Wednesday, 18 December 2013

ABC blog: Z

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Z is for zero focalisation. You didn't believe I would find a topic beginning with Z, did you? But I have written a lot on narrative perspective, and zero focalisation is one of the most common narrative devices in children's literature. It is not quite the same as omniscient narration, because focalisation is about seeing rather than speaking. Zero focalisation is a view from nowhere, a vantage point taken by an anonymous agency, and you almost feel guilty spying on somebody's life. Zero focalisation is not a tremendously exiting device because how can you engage with characters if you never share their point of view? It's like watching fish in a fish tank. In practice, it is most often shifting multiple focalisation, when the point of view moves from character to character, sometimes going inside their minds, sometime staying outside.

Z is also for zigzag temporality, when the narrative moves back and forth between two or more moments in story time.

Z is also for zoomorphism, which is a common device in children's literature when humans appear in animal disguise. It is the opposite of anthropomorphism, in which animals are endowed with human traits. You may think it is the same, but it isn't. However, we have now come to the end of the alphabet, and you may need a break.


Anonymous said...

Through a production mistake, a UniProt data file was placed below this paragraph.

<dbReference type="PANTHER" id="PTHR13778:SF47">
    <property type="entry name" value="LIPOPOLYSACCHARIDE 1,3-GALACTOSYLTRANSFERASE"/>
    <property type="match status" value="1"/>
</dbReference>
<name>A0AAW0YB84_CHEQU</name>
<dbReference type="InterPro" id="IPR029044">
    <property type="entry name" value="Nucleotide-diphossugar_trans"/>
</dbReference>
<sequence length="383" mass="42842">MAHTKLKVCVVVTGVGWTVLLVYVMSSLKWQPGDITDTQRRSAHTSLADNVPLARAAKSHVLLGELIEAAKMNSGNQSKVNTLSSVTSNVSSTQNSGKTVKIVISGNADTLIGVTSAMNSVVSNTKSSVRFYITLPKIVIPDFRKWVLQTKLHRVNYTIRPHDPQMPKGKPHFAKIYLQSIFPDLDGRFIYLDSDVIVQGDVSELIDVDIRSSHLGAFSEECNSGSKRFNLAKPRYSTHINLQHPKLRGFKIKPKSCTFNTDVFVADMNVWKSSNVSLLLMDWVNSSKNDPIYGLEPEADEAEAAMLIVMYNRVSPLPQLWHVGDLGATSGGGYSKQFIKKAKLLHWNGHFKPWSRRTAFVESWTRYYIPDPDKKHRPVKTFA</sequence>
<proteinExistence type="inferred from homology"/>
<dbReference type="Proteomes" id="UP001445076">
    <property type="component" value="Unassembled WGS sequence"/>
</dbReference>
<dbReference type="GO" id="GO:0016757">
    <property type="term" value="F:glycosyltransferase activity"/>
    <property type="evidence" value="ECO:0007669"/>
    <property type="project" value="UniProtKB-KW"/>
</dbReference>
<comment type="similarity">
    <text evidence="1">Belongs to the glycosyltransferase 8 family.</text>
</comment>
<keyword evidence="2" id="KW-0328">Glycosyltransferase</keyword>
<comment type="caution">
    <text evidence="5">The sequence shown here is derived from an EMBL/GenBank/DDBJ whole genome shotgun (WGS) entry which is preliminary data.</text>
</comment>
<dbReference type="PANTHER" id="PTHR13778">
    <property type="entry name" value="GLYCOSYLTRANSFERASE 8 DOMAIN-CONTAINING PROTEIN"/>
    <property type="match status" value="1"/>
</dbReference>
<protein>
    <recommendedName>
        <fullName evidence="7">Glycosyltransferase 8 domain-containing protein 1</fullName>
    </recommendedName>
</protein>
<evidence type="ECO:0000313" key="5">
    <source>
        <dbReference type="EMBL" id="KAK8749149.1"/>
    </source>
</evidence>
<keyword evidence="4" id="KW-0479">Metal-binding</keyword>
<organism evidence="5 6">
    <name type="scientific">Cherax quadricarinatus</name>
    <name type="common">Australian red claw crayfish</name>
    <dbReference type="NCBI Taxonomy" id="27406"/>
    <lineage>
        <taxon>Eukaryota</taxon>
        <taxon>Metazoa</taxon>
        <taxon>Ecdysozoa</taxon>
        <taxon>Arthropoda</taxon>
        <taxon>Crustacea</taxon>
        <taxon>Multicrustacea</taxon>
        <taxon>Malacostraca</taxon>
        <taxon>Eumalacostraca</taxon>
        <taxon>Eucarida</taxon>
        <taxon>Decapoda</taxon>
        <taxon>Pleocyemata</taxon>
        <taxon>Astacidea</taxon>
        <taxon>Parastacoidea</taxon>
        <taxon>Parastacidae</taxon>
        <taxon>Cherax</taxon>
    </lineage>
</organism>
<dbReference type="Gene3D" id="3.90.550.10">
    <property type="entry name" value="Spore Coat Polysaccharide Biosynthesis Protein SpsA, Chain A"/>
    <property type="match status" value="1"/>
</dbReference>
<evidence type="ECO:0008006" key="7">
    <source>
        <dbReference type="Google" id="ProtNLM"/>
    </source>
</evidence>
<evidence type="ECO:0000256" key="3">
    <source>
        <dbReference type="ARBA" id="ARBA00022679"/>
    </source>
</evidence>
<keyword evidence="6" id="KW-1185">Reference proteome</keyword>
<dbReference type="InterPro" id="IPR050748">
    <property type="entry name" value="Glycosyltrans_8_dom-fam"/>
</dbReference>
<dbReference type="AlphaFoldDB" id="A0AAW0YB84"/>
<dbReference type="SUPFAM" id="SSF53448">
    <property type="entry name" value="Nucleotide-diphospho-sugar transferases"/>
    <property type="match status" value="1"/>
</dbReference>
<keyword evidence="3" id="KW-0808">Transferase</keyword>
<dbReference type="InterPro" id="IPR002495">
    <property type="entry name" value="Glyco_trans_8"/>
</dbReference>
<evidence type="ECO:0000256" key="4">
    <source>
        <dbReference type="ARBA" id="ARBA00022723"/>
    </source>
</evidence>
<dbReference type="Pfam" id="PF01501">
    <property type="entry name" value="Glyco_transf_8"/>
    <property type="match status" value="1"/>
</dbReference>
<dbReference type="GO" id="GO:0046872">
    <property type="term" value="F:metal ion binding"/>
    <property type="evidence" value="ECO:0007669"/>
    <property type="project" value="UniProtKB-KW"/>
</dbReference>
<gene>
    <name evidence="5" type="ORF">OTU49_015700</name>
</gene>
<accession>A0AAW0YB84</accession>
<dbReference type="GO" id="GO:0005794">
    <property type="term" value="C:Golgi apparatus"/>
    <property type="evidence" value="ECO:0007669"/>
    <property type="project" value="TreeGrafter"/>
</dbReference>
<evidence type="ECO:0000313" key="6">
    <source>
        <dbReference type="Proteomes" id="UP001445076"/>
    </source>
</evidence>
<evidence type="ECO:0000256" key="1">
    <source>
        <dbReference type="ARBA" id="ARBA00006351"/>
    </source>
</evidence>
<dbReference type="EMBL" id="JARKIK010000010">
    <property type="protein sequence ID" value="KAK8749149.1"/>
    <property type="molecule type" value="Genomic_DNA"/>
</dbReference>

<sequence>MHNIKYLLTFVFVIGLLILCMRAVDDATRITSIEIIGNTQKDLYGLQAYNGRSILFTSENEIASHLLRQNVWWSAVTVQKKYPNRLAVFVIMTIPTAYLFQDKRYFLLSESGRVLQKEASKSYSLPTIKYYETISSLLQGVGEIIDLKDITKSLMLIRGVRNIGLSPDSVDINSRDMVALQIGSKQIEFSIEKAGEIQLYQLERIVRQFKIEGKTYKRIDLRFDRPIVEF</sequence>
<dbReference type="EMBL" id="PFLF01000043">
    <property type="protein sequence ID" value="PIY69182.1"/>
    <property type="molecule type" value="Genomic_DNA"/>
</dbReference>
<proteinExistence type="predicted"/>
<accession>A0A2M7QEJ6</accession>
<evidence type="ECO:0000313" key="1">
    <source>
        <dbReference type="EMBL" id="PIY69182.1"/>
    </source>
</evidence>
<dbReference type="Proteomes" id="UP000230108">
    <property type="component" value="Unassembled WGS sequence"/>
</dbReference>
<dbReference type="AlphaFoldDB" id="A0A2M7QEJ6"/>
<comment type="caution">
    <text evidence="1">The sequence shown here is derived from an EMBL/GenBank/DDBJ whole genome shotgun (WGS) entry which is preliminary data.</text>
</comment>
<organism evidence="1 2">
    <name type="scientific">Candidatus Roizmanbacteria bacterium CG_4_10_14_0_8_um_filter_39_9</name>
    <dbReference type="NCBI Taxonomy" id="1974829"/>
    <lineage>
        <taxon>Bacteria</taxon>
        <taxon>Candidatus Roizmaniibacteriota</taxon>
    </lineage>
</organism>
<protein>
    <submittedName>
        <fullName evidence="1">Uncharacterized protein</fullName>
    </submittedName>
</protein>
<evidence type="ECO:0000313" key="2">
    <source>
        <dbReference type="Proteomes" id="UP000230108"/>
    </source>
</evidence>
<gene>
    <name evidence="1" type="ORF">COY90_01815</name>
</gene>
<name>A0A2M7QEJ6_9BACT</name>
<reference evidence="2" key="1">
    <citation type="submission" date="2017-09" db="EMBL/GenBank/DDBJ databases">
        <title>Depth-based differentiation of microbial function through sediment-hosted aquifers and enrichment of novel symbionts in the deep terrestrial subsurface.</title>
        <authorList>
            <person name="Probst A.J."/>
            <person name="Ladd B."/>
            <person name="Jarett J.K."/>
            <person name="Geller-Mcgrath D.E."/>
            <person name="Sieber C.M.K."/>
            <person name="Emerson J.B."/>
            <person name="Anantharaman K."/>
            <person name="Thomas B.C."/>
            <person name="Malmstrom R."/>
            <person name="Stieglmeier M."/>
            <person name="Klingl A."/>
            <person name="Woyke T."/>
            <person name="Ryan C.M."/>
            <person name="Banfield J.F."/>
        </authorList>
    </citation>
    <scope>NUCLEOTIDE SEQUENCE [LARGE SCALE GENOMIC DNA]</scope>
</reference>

I read A-Z this morning and learned a lot as well as being highly entertained. Random comments:

Your book From Mythic to Linear is amazing and everyone in our field should read it. As a side note on time, you introduced me to Philippa Pearce's Tom's Midnight Garden, which has the most haunting treatment of time I have ever read.

You also introduced me to Peter Pohl's 1985 masterpiece Johnny, My Friend. I must read more Swedish YA.

Ventriloquism is, I agree, a key concept in books written by older people for young people, but I use this term only as a negative judgment for putting words in a character's mouth in a fake and usually oppressive way (my favorite real life example is the bumper sticker we see a lot in the US on commercial trucks: "How's My Driving? Call [boss's phone number]").

You and I disagree about a lot of narratological terms (the French ones, not the ones you invented), but I really enjoyed reading your quick perspective on them. I enjoyed the ones you invented even more.

One of Genette's terms I do appreciate and use: iterative vs singulative narration. When I read novels, I am particularly drawn to scenes (i.e. sections of singulative narration in "real time" or stretched time) and Proust provides memorable scenes in the midst of iterative and compressed narration. However, I recently read an excellent book --The Brief Wondrous Life of Oscar Wao--that had almost no scenes in it at all! Although I loved the book for other reasons, I had this nagging sense of never sitting down to eat.

Count me as a fellow enthusiast of Bakhtin, but --abashed to say --count me also among those who didn't realize that heteroglossia and polyphony were translations of the same Russian word. I wondered why there were two words for the same thing (but since polyphony is a musical term perhaps it has some resonance that heteroglossia doesn't have?).

In conclusion, thank you for writing this delightful alphabet, and I look forward to seeing it as a picturebook.

Your anonymous fan, Mary Galbraith

(Google wouldn't let me submit under my account for some reason)

Maria Nikolajeva said...

Thanks, Mary. I really appreciate your comments. Please share the blog with whoever you think may enjoy it